Monday, November 1, 2010
dimply plum cake: homely but delicious
the famous dimply plum cake
Geeze. If you want a real idea of how infrequently I've been blogging lately, consider this: I baked this cake on September 3th. It is now November 1st, and New York has seen the temperatures dip into the thirties as the days begin to get shorter and shorter. September already seems like long ago, but try to remember to way back then: it was the Friday of Labor Day weekend. The East Coast was prepped for a massive hurricane set to put a major damper on the holiday. I had spent the afternoon at the hospital for my jaw's grand reopening. Though this was very exciting, it was also somewhat of a painful process. The wires had been drilled through my gums to hold the arch bars in place, so pulling them out required lots of novocain and left my gums inflamed and sore.
Even though they had replaced the wires clamping my teeth shut with more forgiving rubber bands a week and a half before, my jaw was still fragile and weak, which precluded me from eating all but the softest foods. Regardless, I was excited to be on the mend and free of the unslightly metal braces for the first time in over 5 weeks. I was looking forward to spending the weekend out on Long Island with Nathan's family and my own, and to putting my injury behind me.
I like to be a good house guest, so I spent that Friday night baking this dimply plum cake for Nathan's step-mom's friends Liz and Harry, who were kind enough to invite us to their home.
smooshed plum cake
I know that is one shockingly ugly cake. I foolishly wrapped it up in foil for easy transit before it cooled, so it steamed in the wrapper and the top turned into an unsightly sticky mess. Of course, we don't eat cake because it looks good– we eat cake because of the way it tastes. This cake, a recipe by Dorie Greenspan, is an internet sensation, so my expectations were high. The cake was less sweet than most, but pleasantly so, and was nice and moist from the large chunks of fruit. I was happy to use so many of my food co-op plums to make it, and I liked the hint of cinnamon flavor. It was a good dessert to usher in fall with the last of summer's stone fruit. Very seasonal, but not actually the most inspiring dessert you've ever eaten.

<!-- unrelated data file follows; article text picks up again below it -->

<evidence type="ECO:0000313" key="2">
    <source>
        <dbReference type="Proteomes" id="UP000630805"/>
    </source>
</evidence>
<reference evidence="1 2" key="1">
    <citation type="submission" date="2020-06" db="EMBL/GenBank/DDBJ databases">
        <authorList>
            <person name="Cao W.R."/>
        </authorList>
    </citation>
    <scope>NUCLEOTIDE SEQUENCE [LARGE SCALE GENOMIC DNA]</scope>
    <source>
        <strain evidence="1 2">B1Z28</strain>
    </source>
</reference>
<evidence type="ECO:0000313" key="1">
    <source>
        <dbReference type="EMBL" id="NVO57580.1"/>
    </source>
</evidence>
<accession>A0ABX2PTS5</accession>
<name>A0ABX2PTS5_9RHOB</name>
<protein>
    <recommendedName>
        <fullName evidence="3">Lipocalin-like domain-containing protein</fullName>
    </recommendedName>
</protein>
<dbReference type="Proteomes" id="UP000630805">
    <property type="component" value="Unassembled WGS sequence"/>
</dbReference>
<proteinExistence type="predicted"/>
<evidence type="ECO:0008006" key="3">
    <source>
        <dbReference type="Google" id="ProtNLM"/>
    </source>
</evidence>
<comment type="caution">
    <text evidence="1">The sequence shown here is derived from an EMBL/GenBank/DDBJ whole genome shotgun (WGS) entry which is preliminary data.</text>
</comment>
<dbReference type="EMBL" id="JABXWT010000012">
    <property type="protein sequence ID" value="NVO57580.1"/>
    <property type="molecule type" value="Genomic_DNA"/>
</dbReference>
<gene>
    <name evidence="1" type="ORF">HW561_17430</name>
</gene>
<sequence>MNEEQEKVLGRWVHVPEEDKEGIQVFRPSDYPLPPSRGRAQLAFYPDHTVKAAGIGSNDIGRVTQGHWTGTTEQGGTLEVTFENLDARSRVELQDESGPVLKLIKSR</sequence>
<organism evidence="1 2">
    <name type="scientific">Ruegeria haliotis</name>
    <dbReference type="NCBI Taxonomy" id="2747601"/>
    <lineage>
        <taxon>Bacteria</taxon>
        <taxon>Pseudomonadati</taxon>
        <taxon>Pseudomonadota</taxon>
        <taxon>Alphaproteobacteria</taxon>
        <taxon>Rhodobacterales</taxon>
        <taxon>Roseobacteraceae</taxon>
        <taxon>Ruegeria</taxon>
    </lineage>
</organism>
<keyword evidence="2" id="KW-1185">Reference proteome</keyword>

As luck would have it, the over-hyped Earl stayed off shore and the weather held up beautifully. We went swimming, took a motorboat out to Fire Island and foraged for beach plums on Saturday before heading north to Northport and spending Sunday sailing in the bay with my Dad. As for the food, I obviously missed out on all the grilled steak and corn on the cob at dinner, but Nathan's step-mom Patricia and step-sister Helen made sure there was plenty of soft and juicy salmon for me to enjoy.
Dessert was even easier, as cakes and pies can easily be mashed up into easily swallowed spoonfuls. With my wires gone, eating the same plate of dessert as everyone else, I was finally able to forget about my broken jaw and begin to enjoy food again. Based on taste alone, dimply plum cake may not have been the revelation I hoped for. I imagine that there are other plum based desserts that are just as good, if not better, even if their names aren't as cute. That being said, it was still delicious. Everyone else told me they liked it, but to me, at that point in time, dimply plum cake tasted like hope.